Some of the people who said they don't want racers on their streets are residents of the Rainbow Park subdivision in northwest Calexico.
They complained to the City Council and the Police Department after racers squealing through their neighborhood woke them up.
The 23-year-old local racer said 16- to 18-year-olds are to blame for racing on residential streets.
He said "fast cars" race on country roads in El Centro and Imperial or are taken to Yuma on weekends to stoke interstate rivalries.
"We stay out of residential areas. The troublemakers are the youngsters," he said.
"I don't hang out with the Calexico kids. They're just kicking up smoke. That's what that is. "
He added it's the "kids" who have made it dangerous for more-experienced drivers because they are unable to handle their horsepower.
"I would hate for it to get to the point where someone is hit or killed," he said.
Racing, inherently dangerous for participants, is even more dangerous, he said, for the "tag-alongs" who come to watch.
"There was a guy in Imperial about a year ago who was hit and put in a coma."
Despite the danger, he said, racing is addictive.
"I would say that it is my drug," the drag racer said.
"What makes it exciting is when you come up on the line. You have to know when to shift, when you are going to hit the next gear."
He said his cars can reach speeds of 75 mph in 10 seconds.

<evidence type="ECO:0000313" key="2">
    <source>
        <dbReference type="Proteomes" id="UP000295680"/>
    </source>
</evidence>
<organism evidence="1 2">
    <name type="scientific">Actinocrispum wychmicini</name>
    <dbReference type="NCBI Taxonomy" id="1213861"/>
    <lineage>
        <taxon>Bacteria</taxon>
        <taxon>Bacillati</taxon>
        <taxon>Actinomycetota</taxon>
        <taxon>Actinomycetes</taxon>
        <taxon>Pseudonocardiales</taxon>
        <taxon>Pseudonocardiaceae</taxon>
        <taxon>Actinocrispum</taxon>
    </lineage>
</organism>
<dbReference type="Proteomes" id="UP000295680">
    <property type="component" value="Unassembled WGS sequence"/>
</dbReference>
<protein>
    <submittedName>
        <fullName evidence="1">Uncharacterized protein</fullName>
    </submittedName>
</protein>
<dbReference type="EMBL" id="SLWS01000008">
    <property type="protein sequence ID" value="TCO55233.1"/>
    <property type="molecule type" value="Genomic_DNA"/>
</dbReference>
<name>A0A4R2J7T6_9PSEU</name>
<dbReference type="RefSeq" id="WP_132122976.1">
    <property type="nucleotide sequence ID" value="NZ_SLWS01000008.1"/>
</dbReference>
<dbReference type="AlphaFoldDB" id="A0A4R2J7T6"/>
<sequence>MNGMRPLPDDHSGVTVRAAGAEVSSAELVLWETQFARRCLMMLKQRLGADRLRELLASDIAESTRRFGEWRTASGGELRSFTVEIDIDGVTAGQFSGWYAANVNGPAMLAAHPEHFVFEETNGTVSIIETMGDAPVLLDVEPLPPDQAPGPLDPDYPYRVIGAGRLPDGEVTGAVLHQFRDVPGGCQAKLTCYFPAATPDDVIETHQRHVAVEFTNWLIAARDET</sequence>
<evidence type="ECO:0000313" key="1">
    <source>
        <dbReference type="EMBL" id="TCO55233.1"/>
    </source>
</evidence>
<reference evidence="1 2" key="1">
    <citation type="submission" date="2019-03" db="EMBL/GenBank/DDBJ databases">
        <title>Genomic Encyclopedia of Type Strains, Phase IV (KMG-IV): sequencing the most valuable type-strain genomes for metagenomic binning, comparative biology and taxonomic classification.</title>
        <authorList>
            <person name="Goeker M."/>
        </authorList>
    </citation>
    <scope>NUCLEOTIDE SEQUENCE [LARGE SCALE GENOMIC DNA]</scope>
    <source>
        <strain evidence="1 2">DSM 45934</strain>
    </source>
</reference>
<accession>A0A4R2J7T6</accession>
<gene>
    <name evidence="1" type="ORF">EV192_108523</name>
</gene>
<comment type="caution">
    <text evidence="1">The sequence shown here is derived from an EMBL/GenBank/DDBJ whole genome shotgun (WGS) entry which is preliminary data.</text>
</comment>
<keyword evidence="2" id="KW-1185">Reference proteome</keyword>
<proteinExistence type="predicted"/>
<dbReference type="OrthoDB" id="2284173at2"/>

At the legal racing strip in Mexicali, he said, his car was timed at 8 seconds on an eighth of a mile stretch.
On Thursday nights racers from all over the Imperial Valley travel to the legal racing strip near the Mexicali airport.
"We pay $7 and spectators have to pay $2. There are usually around 500 people, including racers and tag-alongs."
The racer said such a setup would be perfect for the Imperial Valley and could make a promoter some money as well.
"All we would need is a ‘Christmas tree' and a few barricades," he said. "If you factor in a minimum of 50 cars, I'm sure it would make money."
A "Christmas tree" is an array of signal lights in descending red-yellow-green order placed between two racers to signal when to start. (A woman dropping a scarf must have fallen from fashion.)
The racer, an owner of two cars souped up for racing, said his unofficial group from Heber, Calexico and El Centro usually races in El Centro.
If they race in Calexico it is only occasionally on First Street near the international border on the southwest side of town.
Sometimes they travel to Brawley.
There they cruise along Main Street, sometimes encountering locals at stop lights wanting to test their mettle.
"I've seen older gentlemen with their Novas revving up on us. In those races we're the underdogs with our four cylinders."
Staff Writer Aaron Claverie can be reached at 337-3419.